Here’s some good news for people who have been having a hard time finding treatment that works for their depression: Scientists are on their way to developing a new and improved one.
Researchers recently figured out which pathway in the brain antidepressants affect. They call it the BMP signaling pathway, and it’s in the hippocampus. They learned that Prozac and other drugs interrupt this pathway, triggering the brain to produce more neurons — neurons that affect mood.
Armed with this new understanding, they turned to the lab mice. Researchers injected the mice with a brain protein already known to block the BMP pathway. They discovered the protein–called Noggin–does a better job blocking the pathway than traditional antidepressants do. But more importantly, mice receiving this treatment showed strong signs of overcoming depression.
I mentioned a couple weeks ago that I wasn’t sure what depression looked like in rats (or mice), but this study enlightened me on some symptoms: When you hang mice upside down by their tails, some will struggle for a long time to right themselves, and some will give up. Giving up is a sign of depression. Similarly, if you put mice in a complicated maze, some explore and some cower. Cowering is a sign of depression, too.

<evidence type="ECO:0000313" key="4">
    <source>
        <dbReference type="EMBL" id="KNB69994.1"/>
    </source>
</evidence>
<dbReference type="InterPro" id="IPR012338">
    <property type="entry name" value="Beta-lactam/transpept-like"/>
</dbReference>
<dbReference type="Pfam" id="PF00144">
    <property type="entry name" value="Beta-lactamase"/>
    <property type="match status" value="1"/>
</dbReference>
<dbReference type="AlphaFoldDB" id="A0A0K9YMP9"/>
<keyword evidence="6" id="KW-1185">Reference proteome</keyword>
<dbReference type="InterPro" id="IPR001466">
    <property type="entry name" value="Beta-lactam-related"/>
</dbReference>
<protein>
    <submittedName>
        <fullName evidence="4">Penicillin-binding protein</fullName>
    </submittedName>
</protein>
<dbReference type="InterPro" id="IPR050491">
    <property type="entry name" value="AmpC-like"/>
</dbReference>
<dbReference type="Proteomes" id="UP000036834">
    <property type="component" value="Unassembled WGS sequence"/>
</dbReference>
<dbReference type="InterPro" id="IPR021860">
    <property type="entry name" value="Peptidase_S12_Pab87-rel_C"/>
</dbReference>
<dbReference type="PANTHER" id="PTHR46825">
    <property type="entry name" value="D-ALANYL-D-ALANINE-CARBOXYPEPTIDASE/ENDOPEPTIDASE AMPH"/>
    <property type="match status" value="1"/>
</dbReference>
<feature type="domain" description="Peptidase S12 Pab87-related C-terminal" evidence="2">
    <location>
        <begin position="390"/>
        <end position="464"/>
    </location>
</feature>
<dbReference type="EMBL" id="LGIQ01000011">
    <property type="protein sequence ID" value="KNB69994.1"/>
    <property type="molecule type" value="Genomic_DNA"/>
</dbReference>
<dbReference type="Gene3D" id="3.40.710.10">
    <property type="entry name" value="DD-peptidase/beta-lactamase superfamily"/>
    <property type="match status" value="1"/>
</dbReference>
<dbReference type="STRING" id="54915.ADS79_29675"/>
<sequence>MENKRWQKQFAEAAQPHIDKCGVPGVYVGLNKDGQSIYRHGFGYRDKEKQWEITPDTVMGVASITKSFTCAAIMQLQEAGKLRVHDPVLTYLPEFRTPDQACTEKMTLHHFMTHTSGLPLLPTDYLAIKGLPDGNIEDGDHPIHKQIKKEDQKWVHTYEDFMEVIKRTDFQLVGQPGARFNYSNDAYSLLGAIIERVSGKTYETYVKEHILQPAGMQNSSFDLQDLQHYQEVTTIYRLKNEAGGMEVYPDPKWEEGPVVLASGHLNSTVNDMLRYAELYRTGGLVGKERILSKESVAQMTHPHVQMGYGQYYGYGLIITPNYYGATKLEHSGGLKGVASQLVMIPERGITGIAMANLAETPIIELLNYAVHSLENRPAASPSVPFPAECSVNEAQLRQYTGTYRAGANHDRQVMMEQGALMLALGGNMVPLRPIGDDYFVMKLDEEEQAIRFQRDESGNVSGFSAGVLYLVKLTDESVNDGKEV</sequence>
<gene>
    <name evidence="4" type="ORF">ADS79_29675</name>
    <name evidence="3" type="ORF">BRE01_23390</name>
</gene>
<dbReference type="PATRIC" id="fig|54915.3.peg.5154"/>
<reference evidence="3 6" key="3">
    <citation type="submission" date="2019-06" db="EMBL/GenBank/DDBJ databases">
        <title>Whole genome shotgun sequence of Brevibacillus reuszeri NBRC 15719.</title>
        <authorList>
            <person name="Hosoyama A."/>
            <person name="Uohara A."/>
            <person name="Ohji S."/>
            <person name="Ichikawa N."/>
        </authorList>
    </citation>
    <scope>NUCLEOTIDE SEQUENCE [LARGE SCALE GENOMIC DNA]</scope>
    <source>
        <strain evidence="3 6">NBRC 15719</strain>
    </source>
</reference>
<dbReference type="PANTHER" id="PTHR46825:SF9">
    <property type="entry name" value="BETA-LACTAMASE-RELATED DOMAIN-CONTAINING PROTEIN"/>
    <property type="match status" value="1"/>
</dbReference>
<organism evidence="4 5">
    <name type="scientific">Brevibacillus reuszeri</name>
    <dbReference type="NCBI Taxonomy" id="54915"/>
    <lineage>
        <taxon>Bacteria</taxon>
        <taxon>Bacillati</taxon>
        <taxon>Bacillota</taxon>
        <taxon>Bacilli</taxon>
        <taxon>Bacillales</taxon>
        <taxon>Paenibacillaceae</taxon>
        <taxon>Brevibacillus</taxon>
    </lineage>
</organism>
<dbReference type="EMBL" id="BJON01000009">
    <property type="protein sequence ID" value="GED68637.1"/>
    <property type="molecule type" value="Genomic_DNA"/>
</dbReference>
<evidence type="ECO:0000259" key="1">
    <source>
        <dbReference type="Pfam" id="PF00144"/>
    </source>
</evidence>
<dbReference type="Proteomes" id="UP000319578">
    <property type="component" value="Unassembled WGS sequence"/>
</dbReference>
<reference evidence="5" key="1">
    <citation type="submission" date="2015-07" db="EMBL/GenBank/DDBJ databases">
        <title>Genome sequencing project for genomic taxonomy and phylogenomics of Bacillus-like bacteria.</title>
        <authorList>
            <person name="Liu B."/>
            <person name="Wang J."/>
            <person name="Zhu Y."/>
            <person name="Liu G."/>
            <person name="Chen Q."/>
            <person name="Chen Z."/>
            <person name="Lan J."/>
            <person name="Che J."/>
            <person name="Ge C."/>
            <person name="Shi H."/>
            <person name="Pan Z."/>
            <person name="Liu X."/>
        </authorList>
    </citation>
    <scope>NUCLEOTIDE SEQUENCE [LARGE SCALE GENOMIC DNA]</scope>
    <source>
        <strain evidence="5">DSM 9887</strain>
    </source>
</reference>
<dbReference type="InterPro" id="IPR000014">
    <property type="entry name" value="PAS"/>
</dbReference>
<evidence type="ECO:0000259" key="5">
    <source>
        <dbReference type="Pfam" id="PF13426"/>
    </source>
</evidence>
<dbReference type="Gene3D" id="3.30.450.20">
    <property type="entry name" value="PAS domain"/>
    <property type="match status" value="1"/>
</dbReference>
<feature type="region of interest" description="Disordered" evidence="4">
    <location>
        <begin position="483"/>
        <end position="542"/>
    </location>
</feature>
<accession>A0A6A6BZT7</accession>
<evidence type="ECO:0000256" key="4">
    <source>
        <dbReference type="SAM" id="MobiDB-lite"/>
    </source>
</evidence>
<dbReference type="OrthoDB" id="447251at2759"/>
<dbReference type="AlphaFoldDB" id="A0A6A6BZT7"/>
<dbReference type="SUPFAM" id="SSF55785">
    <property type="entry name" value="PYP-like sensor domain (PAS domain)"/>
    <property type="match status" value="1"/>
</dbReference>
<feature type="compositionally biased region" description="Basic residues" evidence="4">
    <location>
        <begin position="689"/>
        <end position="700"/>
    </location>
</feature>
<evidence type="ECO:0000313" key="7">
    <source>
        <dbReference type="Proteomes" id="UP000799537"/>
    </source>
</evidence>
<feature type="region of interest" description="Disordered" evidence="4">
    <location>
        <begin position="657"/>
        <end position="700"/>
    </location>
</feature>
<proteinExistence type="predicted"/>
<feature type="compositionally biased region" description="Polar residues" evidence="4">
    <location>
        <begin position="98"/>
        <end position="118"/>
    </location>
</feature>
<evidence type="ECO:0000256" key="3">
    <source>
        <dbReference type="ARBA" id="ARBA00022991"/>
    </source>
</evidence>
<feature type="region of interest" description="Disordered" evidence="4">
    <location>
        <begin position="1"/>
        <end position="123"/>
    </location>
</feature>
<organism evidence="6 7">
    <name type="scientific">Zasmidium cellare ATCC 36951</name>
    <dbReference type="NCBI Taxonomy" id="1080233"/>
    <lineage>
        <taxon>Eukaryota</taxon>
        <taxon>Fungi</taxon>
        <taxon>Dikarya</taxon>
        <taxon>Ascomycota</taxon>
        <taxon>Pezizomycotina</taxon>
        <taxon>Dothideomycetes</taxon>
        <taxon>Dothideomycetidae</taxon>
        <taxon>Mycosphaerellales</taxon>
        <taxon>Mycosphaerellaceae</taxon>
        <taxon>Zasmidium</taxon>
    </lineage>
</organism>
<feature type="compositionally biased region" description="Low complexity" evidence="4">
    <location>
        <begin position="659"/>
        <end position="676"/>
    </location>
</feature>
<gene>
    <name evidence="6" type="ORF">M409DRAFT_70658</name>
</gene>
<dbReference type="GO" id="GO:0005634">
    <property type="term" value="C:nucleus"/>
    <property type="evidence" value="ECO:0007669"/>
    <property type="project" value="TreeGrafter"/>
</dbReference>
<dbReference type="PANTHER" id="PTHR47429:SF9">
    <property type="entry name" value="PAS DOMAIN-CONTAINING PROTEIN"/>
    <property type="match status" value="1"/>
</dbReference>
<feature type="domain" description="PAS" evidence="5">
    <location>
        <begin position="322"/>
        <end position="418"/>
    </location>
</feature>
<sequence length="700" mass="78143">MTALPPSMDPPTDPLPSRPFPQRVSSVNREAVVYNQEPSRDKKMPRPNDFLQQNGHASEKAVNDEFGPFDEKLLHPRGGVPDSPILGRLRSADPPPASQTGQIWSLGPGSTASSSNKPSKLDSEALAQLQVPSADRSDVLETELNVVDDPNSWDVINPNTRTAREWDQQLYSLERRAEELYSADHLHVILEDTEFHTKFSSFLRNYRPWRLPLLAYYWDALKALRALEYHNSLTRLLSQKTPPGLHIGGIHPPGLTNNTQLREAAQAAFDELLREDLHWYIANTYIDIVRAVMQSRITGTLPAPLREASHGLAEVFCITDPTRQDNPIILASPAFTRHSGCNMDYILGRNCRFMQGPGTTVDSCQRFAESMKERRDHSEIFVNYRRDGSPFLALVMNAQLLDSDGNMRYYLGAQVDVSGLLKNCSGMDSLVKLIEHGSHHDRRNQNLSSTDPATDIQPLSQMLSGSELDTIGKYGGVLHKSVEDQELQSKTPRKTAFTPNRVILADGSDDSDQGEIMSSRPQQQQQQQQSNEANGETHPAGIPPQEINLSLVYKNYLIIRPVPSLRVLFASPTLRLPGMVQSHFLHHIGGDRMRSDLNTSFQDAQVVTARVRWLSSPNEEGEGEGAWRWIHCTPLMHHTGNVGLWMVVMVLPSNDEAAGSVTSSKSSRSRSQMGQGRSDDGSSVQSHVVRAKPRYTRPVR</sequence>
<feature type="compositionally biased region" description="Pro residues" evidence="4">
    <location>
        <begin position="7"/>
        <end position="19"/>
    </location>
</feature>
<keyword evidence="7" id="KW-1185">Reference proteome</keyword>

The mice who were receiving the Noggin injections struggled more and explored more than their counterparts who weren’t receiving treatment.
I’m always excited by new discoveries about how the brain works. With our growing understanding, medication for depression will only get better and better.
Satu Woodland is owner and clinician of Mental Health Solutions, an integrative mental health practice located at Bown Crossing in Boise, Idaho. She sees children, adolescents, and adults.